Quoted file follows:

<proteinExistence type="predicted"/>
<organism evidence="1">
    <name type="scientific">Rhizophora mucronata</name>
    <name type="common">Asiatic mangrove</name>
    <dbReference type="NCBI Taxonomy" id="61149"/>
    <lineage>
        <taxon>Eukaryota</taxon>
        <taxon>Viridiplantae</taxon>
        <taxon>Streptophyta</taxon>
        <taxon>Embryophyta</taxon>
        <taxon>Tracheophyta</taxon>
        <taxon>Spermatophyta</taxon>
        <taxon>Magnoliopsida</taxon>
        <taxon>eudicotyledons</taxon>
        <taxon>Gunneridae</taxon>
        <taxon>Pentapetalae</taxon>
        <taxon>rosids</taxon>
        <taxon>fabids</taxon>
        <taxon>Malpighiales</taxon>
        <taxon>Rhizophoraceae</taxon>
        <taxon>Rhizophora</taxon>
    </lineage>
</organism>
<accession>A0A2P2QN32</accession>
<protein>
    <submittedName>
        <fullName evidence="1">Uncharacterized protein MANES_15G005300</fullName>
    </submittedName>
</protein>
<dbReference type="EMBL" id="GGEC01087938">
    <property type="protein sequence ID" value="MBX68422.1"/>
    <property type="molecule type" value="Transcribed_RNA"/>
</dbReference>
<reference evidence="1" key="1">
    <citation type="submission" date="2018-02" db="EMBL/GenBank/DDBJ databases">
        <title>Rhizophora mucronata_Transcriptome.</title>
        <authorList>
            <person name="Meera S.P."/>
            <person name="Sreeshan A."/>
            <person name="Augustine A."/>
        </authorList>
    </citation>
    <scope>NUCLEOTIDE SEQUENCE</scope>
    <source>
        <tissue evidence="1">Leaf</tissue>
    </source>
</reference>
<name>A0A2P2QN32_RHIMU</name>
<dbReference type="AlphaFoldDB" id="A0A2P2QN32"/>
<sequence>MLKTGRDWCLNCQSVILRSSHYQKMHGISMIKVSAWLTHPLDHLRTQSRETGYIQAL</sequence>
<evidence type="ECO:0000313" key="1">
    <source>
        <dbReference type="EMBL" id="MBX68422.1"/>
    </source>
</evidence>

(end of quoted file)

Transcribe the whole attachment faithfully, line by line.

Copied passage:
<proteinExistence type="predicted"/>
<organism evidence="1">
    <name type="scientific">Rhizophora mucronata</name>
    <name type="common">Asiatic mangrove</name>
    <dbReference type="NCBI Taxonomy" id="61149"/>
    <lineage>
        <taxon>Eukaryota</taxon>
        <taxon>Viridiplantae</taxon>
        <taxon>Streptophyta</taxon>
        <taxon>Embryophyta</taxon>
        <taxon>Tracheophyta</taxon>
        <taxon>Spermatophyta</taxon>
        <taxon>Magnoliopsida</taxon>
        <taxon>eudicotyledons</taxon>
        <taxon>Gunneridae</taxon>
        <taxon>Pentapetalae</taxon>
        <taxon>rosids</taxon>
        <taxon>fabids</taxon>
        <taxon>Malpighiales</taxon>
        <taxon>Rhizophoraceae</taxon>
        <taxon>Rhizophora</taxon>
    </lineage>
</organism>
<accession>A0A2P2QN32</accession>
<protein>
    <submittedName>
        <fullName evidence="1">Uncharacterized protein MANES_15G005300</fullName>
    </submittedName>
</protein>
<dbReference type="EMBL" id="GGEC01087938">
    <property type="protein sequence ID" value="MBX68422.1"/>
    <property type="molecule type" value="Transcribed_RNA"/>
</dbReference>
<reference evidence="1" key="1">
    <citation type="submission" date="2018-02" db="EMBL/GenBank/DDBJ databases">
        <title>Rhizophora mucronata_Transcriptome.</title>
        <authorList>
            <person name="Meera S.P."/>
            <person name="Sreeshan A."/>
            <person name="Augustine A."/>
        </authorList>
    </citation>
    <scope>NUCLEOTIDE SEQUENCE</scope>
    <source>
        <tissue evidence="1">Leaf</tissue>
    </source>
</reference>
<name>A0A2P2QN32_RHIMU</name>
<dbReference type="AlphaFoldDB" id="A0A2P2QN32"/>
<sequence>MLKTGRDWCLNCQSVILRSSHYQKMHGISMIKVSAWLTHPLDHLRTQSRETGYIQAL</sequence>
<evidence type="ECO:0000313" key="1">
    <source>
        <dbReference type="EMBL" id="MBX68422.1"/>
    </source>
</evidence>